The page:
I was never good at math. And by the end of Year 11, I’d had enough.
By then I knew that I wanted to be a journalist. I honestly thought numbers would be irrelevant to my career.
So, I traded Math for a course in Religion and Society thinking that would be a smart move before embarking on my journalistic pursuits.
Turns out I was wrong.
Fast forward six years, and now I’m staring at a data ridden excel sheet wondering: what do all of these numbers mean and how the hell am I supposed to turn them a graph?
By now it’s no secret. I’m trialling a data journalism role at Business Spectator. But I wouldn’t let myself be known as a ‘data journalist’, so I renamed the role. Till the end of February (and possibly onwards) I’m Business Spectator’s ‘Social Content Editor’.
Why did I do this? And why did I label myself the site’s ‘Social Content Editor’?
I’ll go into that second point in a later post. But here’s why I renamed the role in the first place.
The explanation begins with a trip down memory lane to my Uni course in investigative journalism (yes, such a subject exists at Monash).
In one of my tutorials one of my colleagues asked: “what’s the difference between normal journalism and investigative journalism”. The tutor replied that it’s all about the level of “digging” a journalist must undertake to unearth a story. A shallow story is still journalism, but a multifaceted, revealing yarn is ‘investigative journalism’.
That’s all well and good, but hold on, isn’t that also the difference between good and bad journalism? Given this, I think can safely say that data journalism is simply another form of good journalism*.
The best examples of it use hard facts and evidence to provide insight into an issue. They’re formatted so that they are easy to understand, and they should always reveal something new to the audience.
It ticks all the ‘good journalism’ boxes, doesn’t it?
Yet, just like investigative journalism, it has been pigeonholed as some sort of specialist role by many newsrooms. One where a ‘data journalist’ still needs to partner with a ‘real’ journalist in order to break a story.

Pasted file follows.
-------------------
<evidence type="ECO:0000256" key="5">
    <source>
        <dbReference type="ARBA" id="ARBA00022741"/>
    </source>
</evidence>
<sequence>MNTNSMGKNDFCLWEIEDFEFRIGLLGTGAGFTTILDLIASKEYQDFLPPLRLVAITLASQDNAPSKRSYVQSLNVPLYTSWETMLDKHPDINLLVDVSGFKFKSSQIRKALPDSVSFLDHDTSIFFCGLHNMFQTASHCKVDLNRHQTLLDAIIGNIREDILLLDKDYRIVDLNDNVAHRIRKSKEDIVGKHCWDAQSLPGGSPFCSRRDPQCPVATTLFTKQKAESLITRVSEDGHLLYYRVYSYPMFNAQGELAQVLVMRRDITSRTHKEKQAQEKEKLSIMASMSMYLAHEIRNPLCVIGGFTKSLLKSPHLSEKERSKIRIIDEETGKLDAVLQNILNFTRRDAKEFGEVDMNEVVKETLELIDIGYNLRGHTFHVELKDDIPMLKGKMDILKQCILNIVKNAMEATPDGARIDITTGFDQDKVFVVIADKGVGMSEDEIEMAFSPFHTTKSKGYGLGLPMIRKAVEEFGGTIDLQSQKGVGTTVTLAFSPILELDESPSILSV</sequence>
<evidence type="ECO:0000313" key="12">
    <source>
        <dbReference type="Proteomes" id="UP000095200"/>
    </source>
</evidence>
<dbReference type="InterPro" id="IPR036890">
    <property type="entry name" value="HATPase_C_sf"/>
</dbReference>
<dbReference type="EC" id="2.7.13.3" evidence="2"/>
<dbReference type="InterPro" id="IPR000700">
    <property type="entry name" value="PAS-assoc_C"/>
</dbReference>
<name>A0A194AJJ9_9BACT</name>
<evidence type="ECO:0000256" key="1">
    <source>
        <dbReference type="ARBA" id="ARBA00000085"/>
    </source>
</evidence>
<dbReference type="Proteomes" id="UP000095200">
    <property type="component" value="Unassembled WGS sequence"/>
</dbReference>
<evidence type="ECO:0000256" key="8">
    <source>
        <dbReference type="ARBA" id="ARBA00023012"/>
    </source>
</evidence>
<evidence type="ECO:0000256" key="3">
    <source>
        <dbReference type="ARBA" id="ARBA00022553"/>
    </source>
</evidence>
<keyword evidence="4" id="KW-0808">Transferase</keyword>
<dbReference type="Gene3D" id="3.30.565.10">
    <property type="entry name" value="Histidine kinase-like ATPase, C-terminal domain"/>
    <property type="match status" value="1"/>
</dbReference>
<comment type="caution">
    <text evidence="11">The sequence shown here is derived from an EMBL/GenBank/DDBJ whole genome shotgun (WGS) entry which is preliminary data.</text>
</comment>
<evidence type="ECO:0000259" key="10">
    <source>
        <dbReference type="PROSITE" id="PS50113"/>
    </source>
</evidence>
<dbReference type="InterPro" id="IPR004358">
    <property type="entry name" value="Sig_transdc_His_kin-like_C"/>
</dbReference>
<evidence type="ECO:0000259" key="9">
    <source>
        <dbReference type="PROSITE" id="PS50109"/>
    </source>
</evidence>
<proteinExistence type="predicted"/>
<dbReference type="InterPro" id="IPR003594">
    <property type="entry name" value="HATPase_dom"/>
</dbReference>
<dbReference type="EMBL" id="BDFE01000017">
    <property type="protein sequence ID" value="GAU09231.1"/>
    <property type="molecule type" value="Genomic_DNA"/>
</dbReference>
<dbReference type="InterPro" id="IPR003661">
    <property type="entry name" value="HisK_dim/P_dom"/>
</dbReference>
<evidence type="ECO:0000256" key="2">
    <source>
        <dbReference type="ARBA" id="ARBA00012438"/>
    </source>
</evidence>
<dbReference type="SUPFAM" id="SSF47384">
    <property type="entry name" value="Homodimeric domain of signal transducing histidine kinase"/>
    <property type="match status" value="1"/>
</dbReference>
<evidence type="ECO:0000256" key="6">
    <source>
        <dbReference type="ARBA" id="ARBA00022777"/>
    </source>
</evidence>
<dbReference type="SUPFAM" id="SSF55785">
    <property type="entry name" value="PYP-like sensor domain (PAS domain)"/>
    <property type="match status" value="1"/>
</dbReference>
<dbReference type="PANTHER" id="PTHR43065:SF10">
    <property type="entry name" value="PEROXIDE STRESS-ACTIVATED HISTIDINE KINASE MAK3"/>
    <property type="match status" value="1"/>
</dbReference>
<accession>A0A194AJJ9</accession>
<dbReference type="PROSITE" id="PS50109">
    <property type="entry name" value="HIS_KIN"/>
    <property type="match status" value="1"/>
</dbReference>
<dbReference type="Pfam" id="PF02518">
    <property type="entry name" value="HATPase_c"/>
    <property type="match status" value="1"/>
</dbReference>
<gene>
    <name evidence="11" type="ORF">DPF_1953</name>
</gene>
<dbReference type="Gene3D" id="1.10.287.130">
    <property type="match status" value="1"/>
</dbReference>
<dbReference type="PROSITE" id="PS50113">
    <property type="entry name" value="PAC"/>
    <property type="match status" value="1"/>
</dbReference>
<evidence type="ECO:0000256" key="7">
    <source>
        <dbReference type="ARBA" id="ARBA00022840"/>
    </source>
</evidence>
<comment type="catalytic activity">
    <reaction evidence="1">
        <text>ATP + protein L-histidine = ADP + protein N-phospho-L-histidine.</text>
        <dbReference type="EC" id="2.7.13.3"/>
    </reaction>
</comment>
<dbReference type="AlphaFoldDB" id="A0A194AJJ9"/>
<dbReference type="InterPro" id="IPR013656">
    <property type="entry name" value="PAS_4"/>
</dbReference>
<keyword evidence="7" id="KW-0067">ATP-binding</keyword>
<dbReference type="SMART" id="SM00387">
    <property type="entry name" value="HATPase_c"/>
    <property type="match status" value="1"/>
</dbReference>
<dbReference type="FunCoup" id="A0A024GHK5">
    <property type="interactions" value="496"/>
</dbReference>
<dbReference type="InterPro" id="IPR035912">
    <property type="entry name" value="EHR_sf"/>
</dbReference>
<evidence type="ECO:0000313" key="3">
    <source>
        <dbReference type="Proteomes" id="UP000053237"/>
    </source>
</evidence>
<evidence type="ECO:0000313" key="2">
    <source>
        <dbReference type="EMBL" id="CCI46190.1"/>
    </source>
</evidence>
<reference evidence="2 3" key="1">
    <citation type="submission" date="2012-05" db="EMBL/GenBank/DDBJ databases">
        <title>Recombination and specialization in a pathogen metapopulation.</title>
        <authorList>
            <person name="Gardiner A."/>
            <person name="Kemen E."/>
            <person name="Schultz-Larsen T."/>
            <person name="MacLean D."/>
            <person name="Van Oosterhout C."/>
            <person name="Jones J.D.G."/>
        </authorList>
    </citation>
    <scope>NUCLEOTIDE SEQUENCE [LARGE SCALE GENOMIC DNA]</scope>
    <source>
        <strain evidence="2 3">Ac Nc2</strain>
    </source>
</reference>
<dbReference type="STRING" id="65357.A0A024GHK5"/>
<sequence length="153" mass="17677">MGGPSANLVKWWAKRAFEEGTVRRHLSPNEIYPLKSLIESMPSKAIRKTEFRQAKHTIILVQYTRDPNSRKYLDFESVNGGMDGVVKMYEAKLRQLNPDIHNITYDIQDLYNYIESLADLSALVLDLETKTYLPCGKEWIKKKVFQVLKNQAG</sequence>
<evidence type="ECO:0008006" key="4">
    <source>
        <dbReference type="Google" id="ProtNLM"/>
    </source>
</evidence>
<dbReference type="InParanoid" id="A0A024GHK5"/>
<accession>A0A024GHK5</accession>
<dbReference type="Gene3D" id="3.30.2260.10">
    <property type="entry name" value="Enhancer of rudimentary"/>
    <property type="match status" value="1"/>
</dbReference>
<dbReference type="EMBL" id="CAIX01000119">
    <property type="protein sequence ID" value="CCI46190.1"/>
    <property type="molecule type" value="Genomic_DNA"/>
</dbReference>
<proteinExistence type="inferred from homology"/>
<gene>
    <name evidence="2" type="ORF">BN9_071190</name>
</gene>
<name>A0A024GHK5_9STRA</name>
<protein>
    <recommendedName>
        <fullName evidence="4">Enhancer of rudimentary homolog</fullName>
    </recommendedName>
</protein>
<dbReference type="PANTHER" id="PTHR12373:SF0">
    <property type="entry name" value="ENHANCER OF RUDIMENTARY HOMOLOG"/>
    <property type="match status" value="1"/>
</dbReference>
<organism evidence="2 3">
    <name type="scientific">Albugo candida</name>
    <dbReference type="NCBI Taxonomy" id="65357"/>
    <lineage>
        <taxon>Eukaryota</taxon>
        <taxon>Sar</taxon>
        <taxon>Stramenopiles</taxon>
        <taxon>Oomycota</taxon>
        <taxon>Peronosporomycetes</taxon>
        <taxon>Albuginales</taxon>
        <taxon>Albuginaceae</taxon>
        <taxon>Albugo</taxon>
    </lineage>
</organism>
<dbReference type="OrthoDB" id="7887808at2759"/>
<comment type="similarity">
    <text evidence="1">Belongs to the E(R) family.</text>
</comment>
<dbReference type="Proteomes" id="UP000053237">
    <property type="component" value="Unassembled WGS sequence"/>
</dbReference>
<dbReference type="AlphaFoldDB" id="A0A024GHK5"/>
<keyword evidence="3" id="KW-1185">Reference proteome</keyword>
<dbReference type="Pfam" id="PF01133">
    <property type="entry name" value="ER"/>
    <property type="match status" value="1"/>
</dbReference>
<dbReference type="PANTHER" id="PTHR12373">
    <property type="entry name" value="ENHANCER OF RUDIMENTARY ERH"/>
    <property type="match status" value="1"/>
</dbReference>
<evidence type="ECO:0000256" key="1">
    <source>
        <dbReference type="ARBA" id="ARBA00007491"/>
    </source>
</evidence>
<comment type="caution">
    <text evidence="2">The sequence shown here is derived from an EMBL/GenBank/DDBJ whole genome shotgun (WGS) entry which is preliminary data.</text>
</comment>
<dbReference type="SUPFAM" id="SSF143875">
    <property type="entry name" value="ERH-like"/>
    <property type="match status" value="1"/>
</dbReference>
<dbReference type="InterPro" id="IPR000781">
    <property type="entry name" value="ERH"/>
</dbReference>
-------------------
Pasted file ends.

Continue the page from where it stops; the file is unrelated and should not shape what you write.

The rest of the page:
Luckily, this trend is dying down. But this is why I refuse to myself be known as a data journalist.
I’m not just fiddling around with numbers for other to write about. Nor am I an analyst. I’m using statistics, analysis and visualisation to enhance my storytelling. Just like I would with a picture, a podcast, a Storify, or some embedded tweets.
Better yet, I’m not just sending a spreadsheet off to the graphics desk either, I’m building my own graphs and charts.
To be honest, this idea that data journalism is good journalism isn’t an original concept. It was inspired by a US publication called Quartz.
Their journalists embed graphs and charts in almost all of their stories, all the time. They even created a tool to help other journalists build better visualisations for their work. Building charts and using data to tell a story is the norm at Quartz, not the exception.
Digital newsrooms need to catch on to this trend. Bloggers have been doing it for years.
All of this isn’t to say that there hasn’t been a rather steep learning curve. Learning excel is a challenge, and now after almost a week of going home beaten and demoralised by my lack of skills am I starting to pick it up.
Like all things, you get better at it over time. And seeing trends in the data, that’s almost like news-sense; it’s a trainable skill and you hone it over time. If you get it right, the pay-off can be amazing. The clicks and engagement I’ve seen with my stories over the past couple of weeks are proof of this.
The best part: thanks to excel and a quick Google every now and again, you don’t even have to be that great at math to do it.
Some of my work:
- Australia is not all doom and gloom; here are five surprising growth sectors
- How much is the car industry really worth to Australia?
- Is Australia a workers’ paradise?
*To clear this up; just because I’m doing data journalism now doesn’t mean I’m doing good journalism. That’s up to the reader to decide. I’m happy with what I’m doing now, but I know I can do better once I’ve gotten a better hang of the role.